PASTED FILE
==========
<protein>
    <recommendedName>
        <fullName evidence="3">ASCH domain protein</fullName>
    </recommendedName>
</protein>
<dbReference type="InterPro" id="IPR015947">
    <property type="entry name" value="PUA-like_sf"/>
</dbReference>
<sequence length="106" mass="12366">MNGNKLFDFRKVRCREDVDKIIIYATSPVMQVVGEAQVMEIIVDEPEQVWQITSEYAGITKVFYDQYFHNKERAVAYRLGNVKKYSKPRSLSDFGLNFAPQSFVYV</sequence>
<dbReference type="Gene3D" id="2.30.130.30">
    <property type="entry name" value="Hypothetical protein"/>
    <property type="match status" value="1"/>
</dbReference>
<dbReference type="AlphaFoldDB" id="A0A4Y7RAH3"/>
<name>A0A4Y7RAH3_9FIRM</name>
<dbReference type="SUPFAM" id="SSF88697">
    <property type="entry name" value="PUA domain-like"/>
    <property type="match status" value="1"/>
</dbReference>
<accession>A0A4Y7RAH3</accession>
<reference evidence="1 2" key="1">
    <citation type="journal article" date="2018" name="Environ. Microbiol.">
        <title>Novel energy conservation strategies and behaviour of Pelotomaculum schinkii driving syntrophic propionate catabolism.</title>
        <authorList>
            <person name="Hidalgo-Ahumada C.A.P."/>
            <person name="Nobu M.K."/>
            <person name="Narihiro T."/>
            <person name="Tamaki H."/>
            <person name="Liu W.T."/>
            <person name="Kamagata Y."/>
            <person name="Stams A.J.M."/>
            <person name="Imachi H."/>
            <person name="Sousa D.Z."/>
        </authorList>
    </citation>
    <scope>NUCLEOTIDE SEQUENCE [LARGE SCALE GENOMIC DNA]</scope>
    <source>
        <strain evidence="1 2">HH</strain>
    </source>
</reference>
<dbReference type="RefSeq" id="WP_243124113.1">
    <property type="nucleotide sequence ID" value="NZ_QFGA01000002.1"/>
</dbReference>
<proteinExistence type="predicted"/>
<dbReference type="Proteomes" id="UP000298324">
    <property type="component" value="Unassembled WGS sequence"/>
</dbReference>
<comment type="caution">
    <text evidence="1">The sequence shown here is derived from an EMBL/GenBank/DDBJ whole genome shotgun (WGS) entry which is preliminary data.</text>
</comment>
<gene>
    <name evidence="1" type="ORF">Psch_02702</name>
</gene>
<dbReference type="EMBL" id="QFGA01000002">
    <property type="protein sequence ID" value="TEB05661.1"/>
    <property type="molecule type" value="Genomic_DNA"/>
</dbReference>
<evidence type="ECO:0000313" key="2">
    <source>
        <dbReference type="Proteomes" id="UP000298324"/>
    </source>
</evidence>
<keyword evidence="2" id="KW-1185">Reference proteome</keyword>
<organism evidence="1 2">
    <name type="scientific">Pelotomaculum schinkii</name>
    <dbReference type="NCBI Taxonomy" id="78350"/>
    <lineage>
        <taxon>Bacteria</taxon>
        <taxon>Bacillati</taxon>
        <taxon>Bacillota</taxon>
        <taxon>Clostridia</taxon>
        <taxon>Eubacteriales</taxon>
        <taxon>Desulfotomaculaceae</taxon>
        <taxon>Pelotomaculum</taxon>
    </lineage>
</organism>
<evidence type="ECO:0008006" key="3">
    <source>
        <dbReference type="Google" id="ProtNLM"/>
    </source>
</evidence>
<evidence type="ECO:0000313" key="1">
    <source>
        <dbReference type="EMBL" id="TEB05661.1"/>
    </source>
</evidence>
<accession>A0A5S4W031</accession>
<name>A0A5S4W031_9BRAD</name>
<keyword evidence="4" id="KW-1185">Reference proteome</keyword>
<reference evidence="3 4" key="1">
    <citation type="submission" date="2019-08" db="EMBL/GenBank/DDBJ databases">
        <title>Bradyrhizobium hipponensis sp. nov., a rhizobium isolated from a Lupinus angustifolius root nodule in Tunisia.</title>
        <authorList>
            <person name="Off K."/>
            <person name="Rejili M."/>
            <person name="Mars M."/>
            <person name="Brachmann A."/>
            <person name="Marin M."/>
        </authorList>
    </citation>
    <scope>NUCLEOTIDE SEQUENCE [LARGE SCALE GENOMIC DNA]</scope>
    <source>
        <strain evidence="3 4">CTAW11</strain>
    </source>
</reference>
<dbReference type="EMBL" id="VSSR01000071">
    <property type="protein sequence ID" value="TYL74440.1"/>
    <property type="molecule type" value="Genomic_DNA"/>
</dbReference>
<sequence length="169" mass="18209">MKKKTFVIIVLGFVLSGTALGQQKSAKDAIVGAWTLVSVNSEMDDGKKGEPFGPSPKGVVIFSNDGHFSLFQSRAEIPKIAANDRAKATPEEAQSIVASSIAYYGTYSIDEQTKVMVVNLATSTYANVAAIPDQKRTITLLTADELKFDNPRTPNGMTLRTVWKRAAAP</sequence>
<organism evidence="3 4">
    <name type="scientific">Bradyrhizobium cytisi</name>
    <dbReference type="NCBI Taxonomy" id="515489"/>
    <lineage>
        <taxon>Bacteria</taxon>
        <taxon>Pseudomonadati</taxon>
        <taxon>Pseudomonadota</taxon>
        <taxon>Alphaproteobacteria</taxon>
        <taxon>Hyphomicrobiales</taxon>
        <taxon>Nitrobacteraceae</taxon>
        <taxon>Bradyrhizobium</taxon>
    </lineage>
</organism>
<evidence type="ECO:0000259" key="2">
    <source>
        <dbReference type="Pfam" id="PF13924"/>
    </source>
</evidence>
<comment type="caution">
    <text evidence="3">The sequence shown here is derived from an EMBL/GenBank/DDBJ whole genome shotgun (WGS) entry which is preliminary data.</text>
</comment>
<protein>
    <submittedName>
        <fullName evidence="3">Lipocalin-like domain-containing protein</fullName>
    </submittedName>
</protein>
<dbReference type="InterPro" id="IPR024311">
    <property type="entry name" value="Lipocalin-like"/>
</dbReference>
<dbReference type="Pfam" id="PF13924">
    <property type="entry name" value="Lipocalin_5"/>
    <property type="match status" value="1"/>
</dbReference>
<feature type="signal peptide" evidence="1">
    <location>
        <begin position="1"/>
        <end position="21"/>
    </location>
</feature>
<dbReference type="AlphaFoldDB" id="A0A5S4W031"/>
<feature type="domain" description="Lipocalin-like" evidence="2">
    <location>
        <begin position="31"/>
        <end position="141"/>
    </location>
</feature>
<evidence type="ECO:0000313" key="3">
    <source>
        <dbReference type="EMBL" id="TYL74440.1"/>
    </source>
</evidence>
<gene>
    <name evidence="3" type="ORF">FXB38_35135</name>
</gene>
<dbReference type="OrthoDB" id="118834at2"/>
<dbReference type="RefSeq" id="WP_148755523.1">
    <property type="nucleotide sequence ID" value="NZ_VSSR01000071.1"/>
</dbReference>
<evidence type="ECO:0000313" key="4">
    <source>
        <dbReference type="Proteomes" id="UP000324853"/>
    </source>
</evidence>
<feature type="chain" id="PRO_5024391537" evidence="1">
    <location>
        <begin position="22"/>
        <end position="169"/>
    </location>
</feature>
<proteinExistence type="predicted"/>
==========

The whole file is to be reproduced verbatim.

<protein>
    <recommendedName>
        <fullName evidence="3">ASCH domain protein</fullName>
    </recommendedName>
</protein>
<dbReference type="InterPro" id="IPR015947">
    <property type="entry name" value="PUA-like_sf"/>
</dbReference>
<sequence length="106" mass="12366">MNGNKLFDFRKVRCREDVDKIIIYATSPVMQVVGEAQVMEIIVDEPEQVWQITSEYAGITKVFYDQYFHNKERAVAYRLGNVKKYSKPRSLSDFGLNFAPQSFVYV</sequence>
<dbReference type="Gene3D" id="2.30.130.30">
    <property type="entry name" value="Hypothetical protein"/>
    <property type="match status" value="1"/>
</dbReference>
<dbReference type="AlphaFoldDB" id="A0A4Y7RAH3"/>
<name>A0A4Y7RAH3_9FIRM</name>
<dbReference type="SUPFAM" id="SSF88697">
    <property type="entry name" value="PUA domain-like"/>
    <property type="match status" value="1"/>
</dbReference>
<accession>A0A4Y7RAH3</accession>
<reference evidence="1 2" key="1">
    <citation type="journal article" date="2018" name="Environ. Microbiol.">
        <title>Novel energy conservation strategies and behaviour of Pelotomaculum schinkii driving syntrophic propionate catabolism.</title>
        <authorList>
            <person name="Hidalgo-Ahumada C.A.P."/>
            <person name="Nobu M.K."/>
            <person name="Narihiro T."/>
            <person name="Tamaki H."/>
            <person name="Liu W.T."/>
            <person name="Kamagata Y."/>
            <person name="Stams A.J.M."/>
            <person name="Imachi H."/>
            <person name="Sousa D.Z."/>
        </authorList>
    </citation>
    <scope>NUCLEOTIDE SEQUENCE [LARGE SCALE GENOMIC DNA]</scope>
    <source>
        <strain evidence="1 2">HH</strain>
    </source>
</reference>
<dbReference type="RefSeq" id="WP_243124113.1">
    <property type="nucleotide sequence ID" value="NZ_QFGA01000002.1"/>
</dbReference>
<proteinExistence type="predicted"/>
<dbReference type="Proteomes" id="UP000298324">
    <property type="component" value="Unassembled WGS sequence"/>
</dbReference>
<comment type="caution">
    <text evidence="1">The sequence shown here is derived from an EMBL/GenBank/DDBJ whole genome shotgun (WGS) entry which is preliminary data.</text>
</comment>
<gene>
    <name evidence="1" type="ORF">Psch_02702</name>
</gene>
<dbReference type="EMBL" id="QFGA01000002">
    <property type="protein sequence ID" value="TEB05661.1"/>
    <property type="molecule type" value="Genomic_DNA"/>
</dbReference>
<evidence type="ECO:0000313" key="2">
    <source>
        <dbReference type="Proteomes" id="UP000298324"/>
    </source>
</evidence>
<keyword evidence="2" id="KW-1185">Reference proteome</keyword>
<organism evidence="1 2">
    <name type="scientific">Pelotomaculum schinkii</name>
    <dbReference type="NCBI Taxonomy" id="78350"/>
    <lineage>
        <taxon>Bacteria</taxon>
        <taxon>Bacillati</taxon>
        <taxon>Bacillota</taxon>
        <taxon>Clostridia</taxon>
        <taxon>Eubacteriales</taxon>
        <taxon>Desulfotomaculaceae</taxon>
        <taxon>Pelotomaculum</taxon>
    </lineage>
</organism>
<evidence type="ECO:0008006" key="3">
    <source>
        <dbReference type="Google" id="ProtNLM"/>
    </source>
</evidence>
<evidence type="ECO:0000313" key="1">
    <source>
        <dbReference type="EMBL" id="TEB05661.1"/>
    </source>
</evidence>
<accession>A0A5S4W031</accession>
<name>A0A5S4W031_9BRAD</name>
<keyword evidence="4" id="KW-1185">Reference proteome</keyword>
<reference evidence="3 4" key="1">
    <citation type="submission" date="2019-08" db="EMBL/GenBank/DDBJ databases">
        <title>Bradyrhizobium hipponensis sp. nov., a rhizobium isolated from a Lupinus angustifolius root nodule in Tunisia.</title>
        <authorList>
            <person name="Off K."/>
            <person name="Rejili M."/>
            <person name="Mars M."/>
            <person name="Brachmann A."/>
            <person name="Marin M."/>
        </authorList>
    </citation>
    <scope>NUCLEOTIDE SEQUENCE [LARGE SCALE GENOMIC DNA]</scope>
    <source>
        <strain evidence="3 4">CTAW11</strain>
    </source>
</reference>
<dbReference type="EMBL" id="VSSR01000071">
    <property type="protein sequence ID" value="TYL74440.1"/>
    <property type="molecule type" value="Genomic_DNA"/>
</dbReference>
<sequence length="169" mass="18209">MKKKTFVIIVLGFVLSGTALGQQKSAKDAIVGAWTLVSVNSEMDDGKKGEPFGPSPKGVVIFSNDGHFSLFQSRAEIPKIAANDRAKATPEEAQSIVASSIAYYGTYSIDEQTKVMVVNLATSTYANVAAIPDQKRTITLLTADELKFDNPRTPNGMTLRTVWKRAAAP</sequence>
<organism evidence="3 4">
    <name type="scientific">Bradyrhizobium cytisi</name>
    <dbReference type="NCBI Taxonomy" id="515489"/>
    <lineage>
        <taxon>Bacteria</taxon>
        <taxon>Pseudomonadati</taxon>
        <taxon>Pseudomonadota</taxon>
        <taxon>Alphaproteobacteria</taxon>
        <taxon>Hyphomicrobiales</taxon>
        <taxon>Nitrobacteraceae</taxon>
        <taxon>Bradyrhizobium</taxon>
    </lineage>
</organism>
<evidence type="ECO:0000259" key="2">
    <source>
        <dbReference type="Pfam" id="PF13924"/>
    </source>
</evidence>
<comment type="caution">
    <text evidence="3">The sequence shown here is derived from an EMBL/GenBank/DDBJ whole genome shotgun (WGS) entry which is preliminary data.</text>
</comment>
<protein>
    <submittedName>
        <fullName evidence="3">Lipocalin-like domain-containing protein</fullName>
    </submittedName>
</protein>
<dbReference type="InterPro" id="IPR024311">
    <property type="entry name" value="Lipocalin-like"/>
</dbReference>
<dbReference type="Pfam" id="PF13924">
    <property type="entry name" value="Lipocalin_5"/>
    <property type="match status" value="1"/>
</dbReference>
<feature type="signal peptide" evidence="1">
    <location>
        <begin position="1"/>
        <end position="21"/>
    </location>
</feature>
<dbReference type="AlphaFoldDB" id="A0A5S4W031"/>
<feature type="domain" description="Lipocalin-like" evidence="2">
    <location>
        <begin position="31"/>
        <end position="141"/>
    </location>
</feature>
<evidence type="ECO:0000313" key="3">
    <source>
        <dbReference type="EMBL" id="TYL74440.1"/>
    </source>
</evidence>
<gene>
    <name evidence="3" type="ORF">FXB38_35135</name>
</gene>
<dbReference type="OrthoDB" id="118834at2"/>
<dbReference type="RefSeq" id="WP_148755523.1">
    <property type="nucleotide sequence ID" value="NZ_VSSR01000071.1"/>
</dbReference>
<evidence type="ECO:0000313" key="4">
    <source>
        <dbReference type="Proteomes" id="UP000324853"/>
    </source>
</evidence>
<feature type="chain" id="PRO_5024391537" evidence="1">
    <location>
        <begin position="22"/>
        <end position="169"/>
    </location>
</feature>
<proteinExistence type="predicted"/>